The cryptocurrency boom of 2017 brought the attention of regulators the world around. Suddenly, Bitcoin and other cryptocurrencies transitioned from a largely unregulated libertarian fantasy into a legal target.
Despite the seeming urgency of the situation, many regulators were unsure about how to approach the matter. Indeed, Braden Perry, a former enforcement attorney at a federal agency and Chief Compliance Officer of a financial firm, told Finance Magnates that the most notable thing about the changes in the United States’ cryptocurrency regulations is that, well, nothing has really changed–most likely due to this confusion.
How has regulation changed in the US throughout 2018?
“The major takeaway is the regulatory treatment is (still) unclear for cryptocurrency,” he told Finance Magnates. “It seems as if every federal regulatory agency has chimed in on cryptocurrency, but none have taken the lead. The CFPB, SEC, and CFTC have all taken some action, but the legal space is still very confusing and this appears to be the SEC’s attempt to lead in the ICO state.”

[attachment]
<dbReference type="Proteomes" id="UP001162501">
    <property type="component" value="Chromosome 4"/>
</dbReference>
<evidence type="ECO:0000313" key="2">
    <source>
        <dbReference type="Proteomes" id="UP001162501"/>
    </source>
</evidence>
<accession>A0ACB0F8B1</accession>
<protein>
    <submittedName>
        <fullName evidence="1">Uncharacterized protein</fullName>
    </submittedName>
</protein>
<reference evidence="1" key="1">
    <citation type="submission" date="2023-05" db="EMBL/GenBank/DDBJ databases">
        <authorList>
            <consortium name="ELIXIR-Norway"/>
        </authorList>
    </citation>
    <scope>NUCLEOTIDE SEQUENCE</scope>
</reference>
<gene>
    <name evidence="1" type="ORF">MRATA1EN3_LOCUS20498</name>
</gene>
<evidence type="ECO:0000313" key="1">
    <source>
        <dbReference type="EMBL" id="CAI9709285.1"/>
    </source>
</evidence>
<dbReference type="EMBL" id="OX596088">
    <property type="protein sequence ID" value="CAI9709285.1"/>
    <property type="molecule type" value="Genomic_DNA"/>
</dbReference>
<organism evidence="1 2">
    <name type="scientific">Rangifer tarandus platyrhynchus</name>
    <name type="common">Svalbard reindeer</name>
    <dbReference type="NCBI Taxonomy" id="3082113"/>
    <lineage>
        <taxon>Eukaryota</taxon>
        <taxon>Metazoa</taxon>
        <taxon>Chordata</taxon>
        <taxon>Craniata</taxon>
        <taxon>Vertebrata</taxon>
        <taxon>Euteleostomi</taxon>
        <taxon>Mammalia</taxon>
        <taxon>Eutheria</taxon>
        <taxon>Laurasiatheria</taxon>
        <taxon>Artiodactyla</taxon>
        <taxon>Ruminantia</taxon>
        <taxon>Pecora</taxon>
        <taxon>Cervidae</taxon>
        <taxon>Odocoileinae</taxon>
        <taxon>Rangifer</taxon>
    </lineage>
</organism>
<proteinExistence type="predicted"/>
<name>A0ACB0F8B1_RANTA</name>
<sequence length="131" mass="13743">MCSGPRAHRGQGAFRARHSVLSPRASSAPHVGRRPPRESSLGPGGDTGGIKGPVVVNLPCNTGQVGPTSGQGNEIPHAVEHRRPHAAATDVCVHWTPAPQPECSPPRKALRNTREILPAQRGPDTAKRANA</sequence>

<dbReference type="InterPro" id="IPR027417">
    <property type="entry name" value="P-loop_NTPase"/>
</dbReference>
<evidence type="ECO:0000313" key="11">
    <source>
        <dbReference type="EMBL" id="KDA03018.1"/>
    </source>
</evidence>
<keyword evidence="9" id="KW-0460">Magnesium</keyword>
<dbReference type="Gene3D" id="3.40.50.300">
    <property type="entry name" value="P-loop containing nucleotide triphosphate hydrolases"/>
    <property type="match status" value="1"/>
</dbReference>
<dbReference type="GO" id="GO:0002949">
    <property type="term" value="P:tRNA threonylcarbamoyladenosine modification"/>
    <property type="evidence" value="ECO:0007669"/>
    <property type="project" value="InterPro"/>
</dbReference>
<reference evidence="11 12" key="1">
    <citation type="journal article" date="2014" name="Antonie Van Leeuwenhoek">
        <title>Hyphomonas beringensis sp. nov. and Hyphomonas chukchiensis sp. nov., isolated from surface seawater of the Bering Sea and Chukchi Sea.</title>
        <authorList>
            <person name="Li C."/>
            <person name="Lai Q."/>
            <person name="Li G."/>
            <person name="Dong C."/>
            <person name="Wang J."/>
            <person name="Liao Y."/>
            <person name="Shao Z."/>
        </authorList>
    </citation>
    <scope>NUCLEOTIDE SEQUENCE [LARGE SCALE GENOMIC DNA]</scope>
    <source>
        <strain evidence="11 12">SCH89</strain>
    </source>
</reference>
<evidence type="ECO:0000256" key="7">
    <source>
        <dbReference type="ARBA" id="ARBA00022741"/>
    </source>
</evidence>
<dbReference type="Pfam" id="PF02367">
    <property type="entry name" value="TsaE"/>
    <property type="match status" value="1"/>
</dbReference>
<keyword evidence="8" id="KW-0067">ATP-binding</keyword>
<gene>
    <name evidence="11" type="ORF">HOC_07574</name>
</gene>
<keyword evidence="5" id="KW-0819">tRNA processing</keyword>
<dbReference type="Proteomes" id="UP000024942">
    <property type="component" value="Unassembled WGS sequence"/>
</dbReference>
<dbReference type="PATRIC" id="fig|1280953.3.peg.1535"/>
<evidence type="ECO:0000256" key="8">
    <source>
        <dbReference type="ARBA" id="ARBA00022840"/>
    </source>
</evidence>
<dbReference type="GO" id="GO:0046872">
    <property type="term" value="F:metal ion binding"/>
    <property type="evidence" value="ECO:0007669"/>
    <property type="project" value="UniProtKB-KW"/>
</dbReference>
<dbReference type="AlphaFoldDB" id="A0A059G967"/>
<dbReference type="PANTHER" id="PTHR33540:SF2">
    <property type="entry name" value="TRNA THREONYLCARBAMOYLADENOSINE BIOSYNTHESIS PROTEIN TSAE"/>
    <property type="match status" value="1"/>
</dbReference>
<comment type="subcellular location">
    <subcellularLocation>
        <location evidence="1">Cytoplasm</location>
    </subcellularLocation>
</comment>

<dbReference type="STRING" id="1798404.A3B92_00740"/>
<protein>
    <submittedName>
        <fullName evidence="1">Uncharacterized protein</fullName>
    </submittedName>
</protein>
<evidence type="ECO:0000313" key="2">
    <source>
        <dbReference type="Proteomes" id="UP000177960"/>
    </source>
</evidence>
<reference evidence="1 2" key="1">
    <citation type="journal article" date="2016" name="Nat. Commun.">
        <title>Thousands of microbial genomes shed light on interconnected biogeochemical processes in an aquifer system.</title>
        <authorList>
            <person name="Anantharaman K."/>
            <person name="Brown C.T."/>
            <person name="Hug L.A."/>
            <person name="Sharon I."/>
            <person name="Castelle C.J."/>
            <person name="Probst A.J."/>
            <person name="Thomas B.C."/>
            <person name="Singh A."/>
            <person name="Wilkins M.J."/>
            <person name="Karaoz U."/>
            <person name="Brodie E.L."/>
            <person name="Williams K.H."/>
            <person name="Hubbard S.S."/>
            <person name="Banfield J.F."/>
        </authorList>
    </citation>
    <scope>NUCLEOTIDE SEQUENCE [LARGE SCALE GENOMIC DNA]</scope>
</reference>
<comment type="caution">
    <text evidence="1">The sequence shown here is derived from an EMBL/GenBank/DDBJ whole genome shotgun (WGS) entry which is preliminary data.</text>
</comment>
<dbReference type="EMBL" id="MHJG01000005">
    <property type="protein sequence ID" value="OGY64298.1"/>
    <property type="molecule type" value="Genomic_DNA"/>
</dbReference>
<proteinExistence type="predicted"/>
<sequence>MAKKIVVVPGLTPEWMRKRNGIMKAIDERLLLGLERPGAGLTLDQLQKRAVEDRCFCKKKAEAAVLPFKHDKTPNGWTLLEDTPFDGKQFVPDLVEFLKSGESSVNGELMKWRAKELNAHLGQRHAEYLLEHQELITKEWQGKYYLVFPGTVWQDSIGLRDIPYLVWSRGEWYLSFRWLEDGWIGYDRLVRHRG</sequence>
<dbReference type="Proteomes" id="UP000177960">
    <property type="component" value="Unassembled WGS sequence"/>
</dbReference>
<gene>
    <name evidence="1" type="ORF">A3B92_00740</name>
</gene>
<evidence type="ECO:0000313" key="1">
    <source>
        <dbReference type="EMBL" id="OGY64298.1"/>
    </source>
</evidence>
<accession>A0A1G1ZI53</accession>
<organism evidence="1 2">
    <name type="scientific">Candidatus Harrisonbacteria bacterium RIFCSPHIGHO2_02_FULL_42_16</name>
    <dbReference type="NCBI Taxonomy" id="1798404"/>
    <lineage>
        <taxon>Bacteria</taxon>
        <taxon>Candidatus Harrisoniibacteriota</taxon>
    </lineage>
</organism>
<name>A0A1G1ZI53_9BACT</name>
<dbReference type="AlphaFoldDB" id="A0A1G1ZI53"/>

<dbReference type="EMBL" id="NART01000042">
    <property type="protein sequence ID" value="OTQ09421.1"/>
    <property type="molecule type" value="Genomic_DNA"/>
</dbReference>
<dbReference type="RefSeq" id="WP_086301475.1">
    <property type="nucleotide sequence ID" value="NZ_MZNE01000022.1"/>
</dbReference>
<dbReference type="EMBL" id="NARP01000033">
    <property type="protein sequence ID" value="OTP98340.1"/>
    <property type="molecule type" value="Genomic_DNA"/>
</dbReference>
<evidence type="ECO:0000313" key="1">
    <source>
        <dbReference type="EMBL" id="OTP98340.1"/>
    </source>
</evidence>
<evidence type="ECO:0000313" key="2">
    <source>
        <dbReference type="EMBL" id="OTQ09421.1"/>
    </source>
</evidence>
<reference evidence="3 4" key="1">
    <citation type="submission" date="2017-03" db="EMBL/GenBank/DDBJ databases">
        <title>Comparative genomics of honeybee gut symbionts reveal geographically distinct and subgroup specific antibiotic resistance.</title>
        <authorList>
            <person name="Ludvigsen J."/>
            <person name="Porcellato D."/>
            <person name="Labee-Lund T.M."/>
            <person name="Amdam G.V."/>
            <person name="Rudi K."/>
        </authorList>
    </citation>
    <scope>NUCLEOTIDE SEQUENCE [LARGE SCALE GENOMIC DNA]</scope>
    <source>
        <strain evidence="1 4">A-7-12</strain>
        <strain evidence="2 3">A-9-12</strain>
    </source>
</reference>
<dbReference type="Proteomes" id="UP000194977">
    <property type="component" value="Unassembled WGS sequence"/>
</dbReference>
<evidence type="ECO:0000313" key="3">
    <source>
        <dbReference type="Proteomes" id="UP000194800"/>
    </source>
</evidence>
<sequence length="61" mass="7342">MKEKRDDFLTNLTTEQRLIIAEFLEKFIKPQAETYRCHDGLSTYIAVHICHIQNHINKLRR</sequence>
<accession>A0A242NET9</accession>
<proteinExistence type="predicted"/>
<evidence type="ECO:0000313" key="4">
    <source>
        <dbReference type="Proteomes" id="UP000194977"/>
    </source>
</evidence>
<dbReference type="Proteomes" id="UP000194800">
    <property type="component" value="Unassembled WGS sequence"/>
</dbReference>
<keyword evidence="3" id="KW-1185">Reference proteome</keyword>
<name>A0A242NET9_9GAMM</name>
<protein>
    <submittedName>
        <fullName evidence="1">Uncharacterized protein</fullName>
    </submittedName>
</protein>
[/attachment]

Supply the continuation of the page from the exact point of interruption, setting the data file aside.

Do we want regulation in crypto? pic.twitter.com/MKttbRjxv3
— John McAfee (@officialmcafee) May 30, 2018
“I don’t think it’s aimed to quell cryptocurrency, but reign in the wild west nature of ICOs in the past. The SEC appears to take a traditional initial offer standard and is attempting to apply it to ICOs,” he continued.
Mike Minihan, Partner at BX3 Capital, echoed Perry’s sentiments. “The year 2018 saw the US regulatory landscape change negligibly, although there were heightened reminders, if not guidance, around cryptocurrency transactions, including ICOs,” he said.
Action Against DJ Khaled and Floyd Mayweather is Evidence that the SEC is Taking Its Job Seriously
Minihan went onto say that “notable public enforcement actions against AirFox, Paragon, Floyd Mayweather and DJ Khaled provided concrete proof that the SEC is indeed serious that token issuers and promoters follow long-established guidelines around the issuance of securities.”
Both DJ Khaled and Floyd Mayweather were recently fined hundreds of thousands of dollars for securities violations. Both celebrities were paid to use their social media channels to promote ICOs; neither of them disclosed that their promotion was paid.